The Hematologist

March-April 2011, Volume 8, Issue 2

ASH Program Successful in Promoting Minority Careers

Michael DeBaun, MD, MPH Professor of Pediatrics and Medicine, Director of the Vanderbilt-Meharry Center for Excellence in SCD
Vanderbilt University Medical Center, Nashville, TN

Published on: March 01, 2011

Professor of Pediatrics and Medicine, JC Peterson Endowed Chair in Pediatrics, Vice Chair for Clinical Research, Pediatrics, and Director, Vanderbilt-Meharry Center of Excellence in Sickle Cell Disease, Vanderbilt University Children’s Hospital

Five years ago, ASH entered into a partnership with the Harold Amos Medical Faculty Development Program (AMFDP) of the Robert Wood Johnson Foundation in an effort to increase the number of underrepresented minority scholars receiving academic and research appointments in the field of hematology. Although the AMFDP has been supporting minority scholars for more than 25 years, ASH’s funding of the joint ASH-AMFDP Award helps to ensure that deserving applicants in the field of hematology receive the support they need. Since the new award was launched in 2006, five scholars, one per year, have been accepted into the program, which is a remarkable accomplishment considering that the AMFDP accepts applications from all specialties and funds only eight to 12 scholars per year.

ASH is currently the only subspecialty society to partner with the AMFDP, which recognizes ASH’s Minority Medical Student Program (MMSAP) as a model program for providing medical students with research experiences and considers the MMSAP the pipeline to the ASH-AMFDP scholars program.

Christopher R. Flowers, MD, MS, the first ASH-AMFDP Award recipient, describes the profound impact the award has had: “This funding provided the groundwork for my future career goals with training in information management with regard to clinical trials, research design, and statistical modeling; it has strongly supported my desire to pursue a career in academic medicine.”

In addition to remaining committed to developing careers in academic medicine, ASH-AMFDP recipients are equally as committed to serving as role models for students and faculty of similar backgrounds and giving back to the Society. A number of the current ASH-AMFDP recipients have served as research and career-development mentors to MMSAP participants, and ASH-AMFDP awardees and alumni come together annually at the Promoting Minorities in Hematology Reception at the ASH annual meeting to support the careers of the MMSAP participants.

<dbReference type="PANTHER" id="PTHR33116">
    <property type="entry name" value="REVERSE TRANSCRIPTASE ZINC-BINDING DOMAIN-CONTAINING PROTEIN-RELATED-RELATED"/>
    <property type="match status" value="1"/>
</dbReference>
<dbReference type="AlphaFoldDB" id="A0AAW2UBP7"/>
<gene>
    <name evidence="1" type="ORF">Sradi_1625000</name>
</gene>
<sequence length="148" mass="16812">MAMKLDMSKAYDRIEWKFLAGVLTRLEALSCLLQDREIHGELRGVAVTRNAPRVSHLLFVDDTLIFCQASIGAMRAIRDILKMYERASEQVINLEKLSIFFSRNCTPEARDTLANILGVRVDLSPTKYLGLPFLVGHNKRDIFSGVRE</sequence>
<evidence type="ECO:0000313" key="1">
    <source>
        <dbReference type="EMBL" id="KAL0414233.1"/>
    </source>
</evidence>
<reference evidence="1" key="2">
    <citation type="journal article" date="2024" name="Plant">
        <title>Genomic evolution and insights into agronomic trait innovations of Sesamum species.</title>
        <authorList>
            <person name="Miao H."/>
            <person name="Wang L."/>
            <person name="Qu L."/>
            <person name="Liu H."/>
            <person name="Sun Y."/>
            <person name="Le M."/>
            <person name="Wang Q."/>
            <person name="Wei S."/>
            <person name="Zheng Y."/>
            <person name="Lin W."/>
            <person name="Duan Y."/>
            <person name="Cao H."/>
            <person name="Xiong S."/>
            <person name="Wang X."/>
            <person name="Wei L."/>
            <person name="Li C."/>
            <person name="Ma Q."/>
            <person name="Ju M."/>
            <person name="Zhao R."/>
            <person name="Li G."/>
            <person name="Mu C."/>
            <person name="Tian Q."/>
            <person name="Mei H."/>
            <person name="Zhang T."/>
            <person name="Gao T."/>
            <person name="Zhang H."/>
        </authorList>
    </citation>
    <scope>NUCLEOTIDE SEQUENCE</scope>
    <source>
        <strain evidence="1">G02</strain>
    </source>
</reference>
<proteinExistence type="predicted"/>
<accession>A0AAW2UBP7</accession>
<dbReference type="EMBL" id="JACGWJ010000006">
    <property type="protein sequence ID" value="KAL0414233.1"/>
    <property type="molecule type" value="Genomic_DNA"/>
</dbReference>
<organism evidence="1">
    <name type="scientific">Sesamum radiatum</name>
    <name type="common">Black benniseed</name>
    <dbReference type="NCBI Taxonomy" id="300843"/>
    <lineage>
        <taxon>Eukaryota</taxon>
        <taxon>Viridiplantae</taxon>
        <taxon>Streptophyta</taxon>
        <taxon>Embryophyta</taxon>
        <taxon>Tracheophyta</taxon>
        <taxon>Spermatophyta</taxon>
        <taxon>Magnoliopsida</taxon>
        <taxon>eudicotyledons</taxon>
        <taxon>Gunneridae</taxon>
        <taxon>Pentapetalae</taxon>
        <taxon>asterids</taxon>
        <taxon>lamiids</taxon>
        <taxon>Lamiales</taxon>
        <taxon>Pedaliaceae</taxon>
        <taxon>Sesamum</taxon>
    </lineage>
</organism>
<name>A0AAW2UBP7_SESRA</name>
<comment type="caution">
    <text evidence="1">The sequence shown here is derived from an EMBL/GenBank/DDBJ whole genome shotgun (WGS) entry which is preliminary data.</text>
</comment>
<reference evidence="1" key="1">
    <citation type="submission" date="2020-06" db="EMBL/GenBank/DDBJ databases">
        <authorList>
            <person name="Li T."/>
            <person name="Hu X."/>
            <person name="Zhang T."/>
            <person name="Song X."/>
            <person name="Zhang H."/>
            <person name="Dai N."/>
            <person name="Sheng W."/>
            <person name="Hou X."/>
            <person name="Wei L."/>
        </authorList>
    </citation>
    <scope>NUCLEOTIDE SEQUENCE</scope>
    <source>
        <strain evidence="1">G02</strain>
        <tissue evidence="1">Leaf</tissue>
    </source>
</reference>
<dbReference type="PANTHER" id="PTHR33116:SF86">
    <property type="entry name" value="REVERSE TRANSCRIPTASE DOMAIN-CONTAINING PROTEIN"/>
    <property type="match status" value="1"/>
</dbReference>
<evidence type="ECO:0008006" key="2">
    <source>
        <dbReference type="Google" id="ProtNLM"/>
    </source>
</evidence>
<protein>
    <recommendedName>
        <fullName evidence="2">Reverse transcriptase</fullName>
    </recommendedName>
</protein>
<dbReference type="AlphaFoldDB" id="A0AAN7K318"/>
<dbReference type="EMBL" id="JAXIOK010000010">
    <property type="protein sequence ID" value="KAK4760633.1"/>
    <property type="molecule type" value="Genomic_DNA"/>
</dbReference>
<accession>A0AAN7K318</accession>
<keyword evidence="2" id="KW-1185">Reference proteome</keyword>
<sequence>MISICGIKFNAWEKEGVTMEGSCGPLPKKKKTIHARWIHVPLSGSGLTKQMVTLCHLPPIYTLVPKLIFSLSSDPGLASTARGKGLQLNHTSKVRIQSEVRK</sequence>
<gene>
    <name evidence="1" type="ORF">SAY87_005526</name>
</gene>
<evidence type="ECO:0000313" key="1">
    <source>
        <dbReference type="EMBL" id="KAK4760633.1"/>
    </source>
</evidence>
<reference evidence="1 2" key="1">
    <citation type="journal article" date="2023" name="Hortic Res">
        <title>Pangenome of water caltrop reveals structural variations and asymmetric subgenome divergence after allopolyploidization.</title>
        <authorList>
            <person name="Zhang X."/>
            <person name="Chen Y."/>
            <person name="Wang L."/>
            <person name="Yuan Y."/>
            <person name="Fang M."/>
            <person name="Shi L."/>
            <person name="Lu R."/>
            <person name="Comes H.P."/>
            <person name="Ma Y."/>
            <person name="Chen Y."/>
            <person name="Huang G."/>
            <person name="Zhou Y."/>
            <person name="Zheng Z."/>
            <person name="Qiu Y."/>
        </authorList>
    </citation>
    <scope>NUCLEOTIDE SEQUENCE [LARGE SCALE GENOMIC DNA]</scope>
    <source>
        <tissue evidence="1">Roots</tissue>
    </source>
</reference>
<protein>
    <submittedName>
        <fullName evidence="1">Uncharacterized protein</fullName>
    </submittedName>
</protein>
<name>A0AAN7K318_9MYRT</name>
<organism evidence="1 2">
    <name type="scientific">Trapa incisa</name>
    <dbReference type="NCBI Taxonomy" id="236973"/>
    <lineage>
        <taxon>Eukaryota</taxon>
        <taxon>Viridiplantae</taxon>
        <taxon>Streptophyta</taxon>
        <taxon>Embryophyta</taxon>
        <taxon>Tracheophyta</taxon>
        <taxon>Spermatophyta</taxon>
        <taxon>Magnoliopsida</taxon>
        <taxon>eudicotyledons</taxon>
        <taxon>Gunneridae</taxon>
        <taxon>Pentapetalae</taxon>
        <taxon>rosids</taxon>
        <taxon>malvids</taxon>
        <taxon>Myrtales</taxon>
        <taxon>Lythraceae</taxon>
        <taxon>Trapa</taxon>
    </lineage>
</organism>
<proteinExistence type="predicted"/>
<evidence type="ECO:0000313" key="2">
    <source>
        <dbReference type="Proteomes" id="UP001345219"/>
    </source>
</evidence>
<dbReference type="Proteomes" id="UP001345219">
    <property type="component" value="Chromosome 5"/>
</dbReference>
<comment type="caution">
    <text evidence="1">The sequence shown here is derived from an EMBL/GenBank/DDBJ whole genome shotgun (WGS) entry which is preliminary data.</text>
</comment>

“The ASH-AMFDP award has really been a huge jumpstart to my career. It enabled me to secure my own lab space and devote more time to my research. I am hoping that the data accrued during my award will serve as the basis for my R01 application,” said 2008 recipient Seth Rivera, MD, PhD.

The ASH-AMFDP award not only provides dedicated time for scholars to obtain academic and research appointments, but also fosters leaders within ASH and the hematology community at large. Formerly known as the Minority Medical Faculty Development Program, the AMFDP program was expanded in 2006 in honor of Harold Amos, PhD, the first African-American to chair a department, now the Department of Microbiology and Medical Genetics, at Harvard Medical School. Thirteen Active ASH members have been recipients of the award. They include Alexis Thompson, MD, MPH, currently an ASH Councillor, and Griffin Rodgers, MD, Director of the National Institute of Diabetes and Digestive and Kidney Diseases at NIH.

As an MMFDP alumnus, I am honored to be chairing the Committee on Promoting Diversity that oversees this program in addition to the other programs under the Society’s Minority Recruitment Initiative. This partnership is a testament to the Society’s commitment to increase the diversity of scholars in the field of hematology.

Alejandro Gutierrez, MD, received the award in 2009 and is excited for the work yet to come. “During the remaining years of my award, I hope to translate my findings into novel therapeutic strategies leading to clinical trials in patients with relapsed or high-risk T-cell acute lymphoblastic leukemia, which I hope will improve outcomes for this subgroup of patients. Outcomes are poor with currently available therapy,” he said.

This year’s ASH-AMFDP Award application deadline is March 16. Interested applicants should visit the ASH website,, to learn more and to apply online.

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